Refugee Eye Care Clinic to Provide Exams, Eyeglasses, and Referrals for Surgery

Apr 04, 2018 10:10 AM


For refugees resettled in Utah, access to health care is a pressing need—and meeting it can have an immediate impact on their quality of life.

“So many refugees come to Utah with previously unmet needs from their country of origin, and one of those needs is eye care,” said Andy Tran, chief operating officer and Director of Community Wellness for the Refugee and Immigrant Center - Asian Association of Utah (RIC-AAU). “Many in refugee camps and less developed countries don’t understand that there are resources that can help them address visual impairments that may have been life-long barriers to this point. Providing that resource changes lives: parents can regain their independence and once again support their families, and grandparents can see and interact with their grandchildren for the first time.”

Physicians from the John A. Moran Eye Center at the University of Utah will provide free, comprehensive eye exams to more than 150 adult refugees on Saturday, April 7. The clinic, made possible by sponsor Grandeur Peak Global Advisors of Salt Lake City, is the result of a cooperative partnership between Moran’s Global Outreach Division, RIC-AAU, the International Rescue Committee, and the Utah Refugee Services Office.

Moran ophthalmologists will supply patients with free eyeglasses, restoring vision to support employment and independence. Physicians will also identify candidates for Moran’s twice-yearly Operation Sight Day, which provides charity cataract surgery to uninsured Utahns in need.

“Access to eye care is almost non-existent in the developing world and war-torn nations,” said Michael Yei, director of Moran’s Global Outreach Division, which works to expand access to sustainable eye care locally and in developing nations. “Refugees, in particular, are in situations where their nutrition is poor, and where they have high levels of exposure to the sun. These factors can contribute to the rapid development of cataracts, a clouding of the eye’s natural lens that causes blindness.”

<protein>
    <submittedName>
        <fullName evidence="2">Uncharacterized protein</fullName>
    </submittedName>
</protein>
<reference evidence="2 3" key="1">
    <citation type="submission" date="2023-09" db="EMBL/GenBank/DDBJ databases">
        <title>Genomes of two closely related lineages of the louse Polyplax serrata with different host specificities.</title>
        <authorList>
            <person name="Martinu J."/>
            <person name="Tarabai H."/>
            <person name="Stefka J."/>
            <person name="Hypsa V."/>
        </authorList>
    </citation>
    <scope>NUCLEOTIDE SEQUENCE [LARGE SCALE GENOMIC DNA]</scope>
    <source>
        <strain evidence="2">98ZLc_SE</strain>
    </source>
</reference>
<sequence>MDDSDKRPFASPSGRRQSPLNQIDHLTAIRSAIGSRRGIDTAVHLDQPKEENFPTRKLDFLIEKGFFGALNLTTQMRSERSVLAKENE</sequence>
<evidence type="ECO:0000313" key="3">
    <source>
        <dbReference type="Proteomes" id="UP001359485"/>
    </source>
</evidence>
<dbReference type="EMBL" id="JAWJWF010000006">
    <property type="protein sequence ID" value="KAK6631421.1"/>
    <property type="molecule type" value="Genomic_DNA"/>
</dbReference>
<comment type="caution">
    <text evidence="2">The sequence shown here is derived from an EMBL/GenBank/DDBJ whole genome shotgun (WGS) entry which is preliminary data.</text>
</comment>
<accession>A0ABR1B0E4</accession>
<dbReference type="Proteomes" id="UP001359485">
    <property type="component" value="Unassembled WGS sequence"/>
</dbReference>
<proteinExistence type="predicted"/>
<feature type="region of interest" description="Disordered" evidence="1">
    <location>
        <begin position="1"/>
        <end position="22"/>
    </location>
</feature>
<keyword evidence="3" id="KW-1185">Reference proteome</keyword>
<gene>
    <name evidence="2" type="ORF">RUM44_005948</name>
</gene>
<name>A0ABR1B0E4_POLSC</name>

Eye exams are critically important since they can also identify other systemic health issues, explained Moran’s Craig Chaya, MD, Global Outreach Division co-medical director.

“The eyes are truly a window into the whole health of a patient,” said Chaya. “We can identify many systemic diseases through a comprehensive eye exam. Diabetes, liver disease, high blood pressure, sickle cell anemia—even some types of cancer can be spotted in the eyes. Just getting an exam might be part of life-changing care for some of these patients.”

Refugees attending the free clinic have resettled from countries including Iraq, Myanmar, South Sudan, Somalia, and Bosnia.

Moran providers donating their time for the clinic are:

  • Craig Chaya, MD
  • Alan Crandall, MD
  • Elizabeth Martin, MD
  • Nikko Ronquillo, MD, PhD
  • Akbar Shakoor, MD
  • David Meyer, OD
  • Dix Pettey, OD
  • Mark McKay, OD

vision outreach refugee